Examples of suitable action would be to safely power down the unit or to erase functional parameters preventing further use of the unit. This is often the case in many industrial control systems or military systems to prevent unauthorized access attempts. Depending upon the end application, other physical methods can be undertaken, such as conformal coating or potting to prevent identification of key components. The use of soldered — as opposed to socketed — components also goes without saying.

No. 2: Encryption of configuration streams
Many applications use SRAM-based FPGAs due to the ability to update the design in the field. Typically, these designs require a configuration device that loads the FPGA configuration at power-up and other times. This configuration data stream may be accessed by a third party (depending upon what physical precautions you have taken).

Many devices these days allow for encryption (normally AES) of the data stream, or even the need to know an encryption key before the device can be programmed further or data read back. Physically, the designer of the PCB can also limit people’s abillity to probe these points by using a multi-layer PCB and by not routing tracks on the top of the board, but instead using internal layers. This is especially efficacious if external termination resistors are not required or can be embedded in the PCB itself (this does add cost)

No. 3: Disable read back or even reconfiguration
Many devices provide the option to prevent the reading back of data over the JTAG interface. Some devices even provide the option to prevent upgrading the device if a certain flag is set, thereby turning a re-programmable device into a one-time programmable (OTP) component. Of course, if you take this course of action, you need to be certain that you will not need to change the design and that you are programming the correct file. (I am sure we have all, at one point, programmed the wrong file into a device. Or is that just me?)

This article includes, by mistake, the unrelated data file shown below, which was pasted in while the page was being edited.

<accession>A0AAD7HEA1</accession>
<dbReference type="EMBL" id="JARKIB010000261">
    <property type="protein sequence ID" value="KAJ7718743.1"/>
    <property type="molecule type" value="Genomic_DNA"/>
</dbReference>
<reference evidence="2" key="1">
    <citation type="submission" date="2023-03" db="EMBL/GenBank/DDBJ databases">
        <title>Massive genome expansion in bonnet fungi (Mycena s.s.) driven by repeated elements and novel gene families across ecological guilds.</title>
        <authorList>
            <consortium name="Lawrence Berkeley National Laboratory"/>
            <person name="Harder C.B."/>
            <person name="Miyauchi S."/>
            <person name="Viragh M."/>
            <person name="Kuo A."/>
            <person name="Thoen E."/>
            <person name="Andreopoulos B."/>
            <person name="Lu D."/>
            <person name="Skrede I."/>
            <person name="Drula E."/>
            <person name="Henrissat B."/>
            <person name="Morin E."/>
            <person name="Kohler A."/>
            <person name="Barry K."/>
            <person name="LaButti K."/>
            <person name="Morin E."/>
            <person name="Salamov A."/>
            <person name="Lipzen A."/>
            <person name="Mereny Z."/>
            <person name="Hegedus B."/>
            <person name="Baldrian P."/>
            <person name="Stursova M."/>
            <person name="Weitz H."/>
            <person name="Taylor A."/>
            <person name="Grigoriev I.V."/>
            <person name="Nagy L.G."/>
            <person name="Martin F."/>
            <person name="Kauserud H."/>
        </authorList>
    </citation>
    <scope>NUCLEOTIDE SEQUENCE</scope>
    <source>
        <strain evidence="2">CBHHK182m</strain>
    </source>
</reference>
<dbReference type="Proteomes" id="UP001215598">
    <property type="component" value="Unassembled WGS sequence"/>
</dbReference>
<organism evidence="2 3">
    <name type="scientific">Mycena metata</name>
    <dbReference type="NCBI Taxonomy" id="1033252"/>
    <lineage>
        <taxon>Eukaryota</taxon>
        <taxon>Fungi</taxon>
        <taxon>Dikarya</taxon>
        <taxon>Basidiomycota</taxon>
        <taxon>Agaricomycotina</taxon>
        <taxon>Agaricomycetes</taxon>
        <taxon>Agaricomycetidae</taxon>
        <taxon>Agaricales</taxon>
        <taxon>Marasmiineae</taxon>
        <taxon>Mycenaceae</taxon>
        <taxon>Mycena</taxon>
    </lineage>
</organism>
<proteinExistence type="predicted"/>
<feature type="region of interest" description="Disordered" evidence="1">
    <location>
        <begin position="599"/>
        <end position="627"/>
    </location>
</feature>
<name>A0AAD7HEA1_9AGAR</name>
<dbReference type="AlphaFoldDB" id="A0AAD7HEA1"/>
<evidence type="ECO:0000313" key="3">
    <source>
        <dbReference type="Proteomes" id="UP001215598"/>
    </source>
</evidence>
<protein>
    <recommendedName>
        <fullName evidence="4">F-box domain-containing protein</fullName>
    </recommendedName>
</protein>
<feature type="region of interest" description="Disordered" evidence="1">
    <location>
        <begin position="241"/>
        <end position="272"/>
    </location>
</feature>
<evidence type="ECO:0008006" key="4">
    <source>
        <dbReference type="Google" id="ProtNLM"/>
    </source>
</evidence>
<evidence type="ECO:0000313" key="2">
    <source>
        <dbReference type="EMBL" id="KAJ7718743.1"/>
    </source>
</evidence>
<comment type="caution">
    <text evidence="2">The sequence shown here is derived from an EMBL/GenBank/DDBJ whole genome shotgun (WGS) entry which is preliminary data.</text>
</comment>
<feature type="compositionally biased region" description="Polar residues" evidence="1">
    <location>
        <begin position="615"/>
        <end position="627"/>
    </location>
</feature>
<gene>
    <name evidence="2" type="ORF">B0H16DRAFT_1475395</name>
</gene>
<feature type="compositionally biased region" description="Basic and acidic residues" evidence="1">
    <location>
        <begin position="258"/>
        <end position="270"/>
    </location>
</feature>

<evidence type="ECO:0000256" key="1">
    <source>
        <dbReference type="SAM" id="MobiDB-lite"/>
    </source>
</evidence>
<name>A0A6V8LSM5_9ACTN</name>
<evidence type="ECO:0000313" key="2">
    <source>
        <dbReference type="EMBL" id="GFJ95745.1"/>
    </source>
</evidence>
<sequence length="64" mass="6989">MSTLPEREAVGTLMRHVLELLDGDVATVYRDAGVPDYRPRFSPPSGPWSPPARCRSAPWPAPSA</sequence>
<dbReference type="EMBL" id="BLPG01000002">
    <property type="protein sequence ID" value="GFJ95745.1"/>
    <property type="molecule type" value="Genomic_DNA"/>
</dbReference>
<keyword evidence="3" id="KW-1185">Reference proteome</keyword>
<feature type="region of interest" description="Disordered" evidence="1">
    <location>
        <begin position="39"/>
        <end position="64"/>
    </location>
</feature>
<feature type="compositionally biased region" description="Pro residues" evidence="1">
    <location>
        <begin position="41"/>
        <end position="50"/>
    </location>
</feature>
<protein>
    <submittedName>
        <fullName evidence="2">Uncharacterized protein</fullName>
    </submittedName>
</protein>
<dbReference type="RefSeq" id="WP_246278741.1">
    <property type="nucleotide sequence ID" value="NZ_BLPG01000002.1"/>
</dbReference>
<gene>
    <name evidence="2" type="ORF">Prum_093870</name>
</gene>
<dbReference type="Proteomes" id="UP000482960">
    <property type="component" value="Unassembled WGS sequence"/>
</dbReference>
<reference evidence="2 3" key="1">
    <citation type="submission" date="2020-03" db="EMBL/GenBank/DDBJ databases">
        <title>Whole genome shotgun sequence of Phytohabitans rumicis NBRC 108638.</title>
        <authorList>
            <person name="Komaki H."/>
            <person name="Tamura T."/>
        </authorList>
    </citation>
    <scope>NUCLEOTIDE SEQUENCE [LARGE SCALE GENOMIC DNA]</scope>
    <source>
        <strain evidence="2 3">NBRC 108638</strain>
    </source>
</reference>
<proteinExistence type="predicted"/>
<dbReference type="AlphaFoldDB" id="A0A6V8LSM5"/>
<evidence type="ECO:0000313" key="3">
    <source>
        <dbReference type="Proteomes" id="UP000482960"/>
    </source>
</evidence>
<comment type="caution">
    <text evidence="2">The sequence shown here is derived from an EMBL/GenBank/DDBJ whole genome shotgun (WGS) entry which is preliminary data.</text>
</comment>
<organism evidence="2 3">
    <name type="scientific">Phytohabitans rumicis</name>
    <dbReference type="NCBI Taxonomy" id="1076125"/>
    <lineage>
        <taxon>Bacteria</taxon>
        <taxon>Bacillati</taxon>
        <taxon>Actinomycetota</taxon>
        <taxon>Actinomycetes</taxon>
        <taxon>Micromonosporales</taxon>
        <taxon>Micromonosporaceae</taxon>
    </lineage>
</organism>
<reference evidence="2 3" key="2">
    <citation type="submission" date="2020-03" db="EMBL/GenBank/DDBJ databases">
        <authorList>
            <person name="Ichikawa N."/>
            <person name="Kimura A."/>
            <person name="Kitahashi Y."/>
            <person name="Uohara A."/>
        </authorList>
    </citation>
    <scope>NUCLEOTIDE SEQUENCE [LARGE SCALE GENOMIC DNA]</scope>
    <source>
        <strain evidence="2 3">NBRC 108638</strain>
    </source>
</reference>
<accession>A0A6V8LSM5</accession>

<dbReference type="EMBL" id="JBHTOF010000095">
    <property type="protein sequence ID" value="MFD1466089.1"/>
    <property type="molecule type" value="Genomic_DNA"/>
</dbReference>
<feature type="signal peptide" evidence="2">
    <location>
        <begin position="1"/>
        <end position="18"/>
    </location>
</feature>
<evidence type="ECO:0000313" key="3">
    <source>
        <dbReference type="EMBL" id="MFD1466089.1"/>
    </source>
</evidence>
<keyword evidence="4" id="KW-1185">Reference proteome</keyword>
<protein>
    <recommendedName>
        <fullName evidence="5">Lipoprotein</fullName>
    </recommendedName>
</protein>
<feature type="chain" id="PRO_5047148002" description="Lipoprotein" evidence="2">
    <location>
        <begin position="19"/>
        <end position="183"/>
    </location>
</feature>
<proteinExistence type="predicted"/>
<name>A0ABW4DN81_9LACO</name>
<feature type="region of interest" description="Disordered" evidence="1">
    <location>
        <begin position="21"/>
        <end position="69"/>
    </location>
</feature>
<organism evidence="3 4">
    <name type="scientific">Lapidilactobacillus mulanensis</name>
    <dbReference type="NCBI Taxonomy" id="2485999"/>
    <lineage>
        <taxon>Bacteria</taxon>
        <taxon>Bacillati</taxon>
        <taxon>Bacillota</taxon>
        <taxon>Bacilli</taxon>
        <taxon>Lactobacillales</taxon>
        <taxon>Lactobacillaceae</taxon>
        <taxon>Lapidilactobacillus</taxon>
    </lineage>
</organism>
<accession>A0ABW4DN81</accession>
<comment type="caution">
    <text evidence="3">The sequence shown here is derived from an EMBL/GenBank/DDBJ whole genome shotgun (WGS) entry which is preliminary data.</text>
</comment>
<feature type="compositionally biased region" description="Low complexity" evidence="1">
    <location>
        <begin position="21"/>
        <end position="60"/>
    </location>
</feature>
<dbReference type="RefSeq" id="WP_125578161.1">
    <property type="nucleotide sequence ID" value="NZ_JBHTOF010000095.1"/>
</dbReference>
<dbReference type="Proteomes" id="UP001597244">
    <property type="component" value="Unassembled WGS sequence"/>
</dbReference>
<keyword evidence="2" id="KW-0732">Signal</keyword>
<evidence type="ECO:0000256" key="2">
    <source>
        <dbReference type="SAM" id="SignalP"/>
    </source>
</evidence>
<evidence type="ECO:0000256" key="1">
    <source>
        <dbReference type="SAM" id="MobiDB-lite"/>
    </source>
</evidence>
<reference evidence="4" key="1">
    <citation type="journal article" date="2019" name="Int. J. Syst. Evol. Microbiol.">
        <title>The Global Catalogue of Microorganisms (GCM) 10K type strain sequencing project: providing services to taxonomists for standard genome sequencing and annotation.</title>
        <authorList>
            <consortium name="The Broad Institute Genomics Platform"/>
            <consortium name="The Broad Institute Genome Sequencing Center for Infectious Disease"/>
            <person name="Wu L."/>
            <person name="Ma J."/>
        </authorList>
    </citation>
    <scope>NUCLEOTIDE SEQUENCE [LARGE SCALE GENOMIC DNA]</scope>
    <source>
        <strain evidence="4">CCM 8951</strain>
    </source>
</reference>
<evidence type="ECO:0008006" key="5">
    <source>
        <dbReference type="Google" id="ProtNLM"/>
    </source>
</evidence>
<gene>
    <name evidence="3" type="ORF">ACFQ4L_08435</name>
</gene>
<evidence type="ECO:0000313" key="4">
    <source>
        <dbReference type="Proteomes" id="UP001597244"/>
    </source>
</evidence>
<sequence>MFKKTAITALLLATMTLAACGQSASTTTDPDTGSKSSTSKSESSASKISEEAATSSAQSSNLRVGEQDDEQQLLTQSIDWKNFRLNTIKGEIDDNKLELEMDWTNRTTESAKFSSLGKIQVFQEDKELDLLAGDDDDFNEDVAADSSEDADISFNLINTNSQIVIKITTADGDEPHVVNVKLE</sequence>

No. 4: Protect that JTAG port
Most access attempts to reverse engineer, modify, or change the functionality of your design are going to be made initially via your JTAG chain. There is a very interesting paper on this topic that you can access by clicking here. It is therefore imperative that you protect your JTAG interface, which should never appear on an external connector, but instead require that the unit be disassembled in order to access the connector.

Ensuring your physical security measures in the field should provide protection over this interface. It’s also a good idea to provide several small chains that can be joined together via numerous tap controllers or external cabling, instead of creating large JTAG chains. Obviously, your design should not indicate on the silk screen where or what the JTAG connectors are. Some more secure designs do not include physical JTAG connectors, but rather just pads on the PCB to which a “bed of nails” type approach can be used to programme the devices.

If the device TAP controller contains the optional TRST pin, then it is possible to fit a zero ohm link to ground programming to hold the TAP in reset, thereby preventing the TAP controller from working. You can do the same with the TCLK pin if the TRST pin is not available. This means your attacker has to find and remove this resistor before the port will work.

No. 5: Differential power analysis
This is a technique that hackers can use to determine when the unit is processing data or when it is idling. As the power profile changes, it is possible to determine a significant amount about the design and the data passing through the system. One solution to this is to ensure the module / system draws the same power regardless of whether it is processing data full-out or while sitting idling, thereby preventing this information from being collected. This requires a more complicated power management and thermal management systems, but can be achieved by means of a shunt regulator, which becomes a constant current load on the main power supply.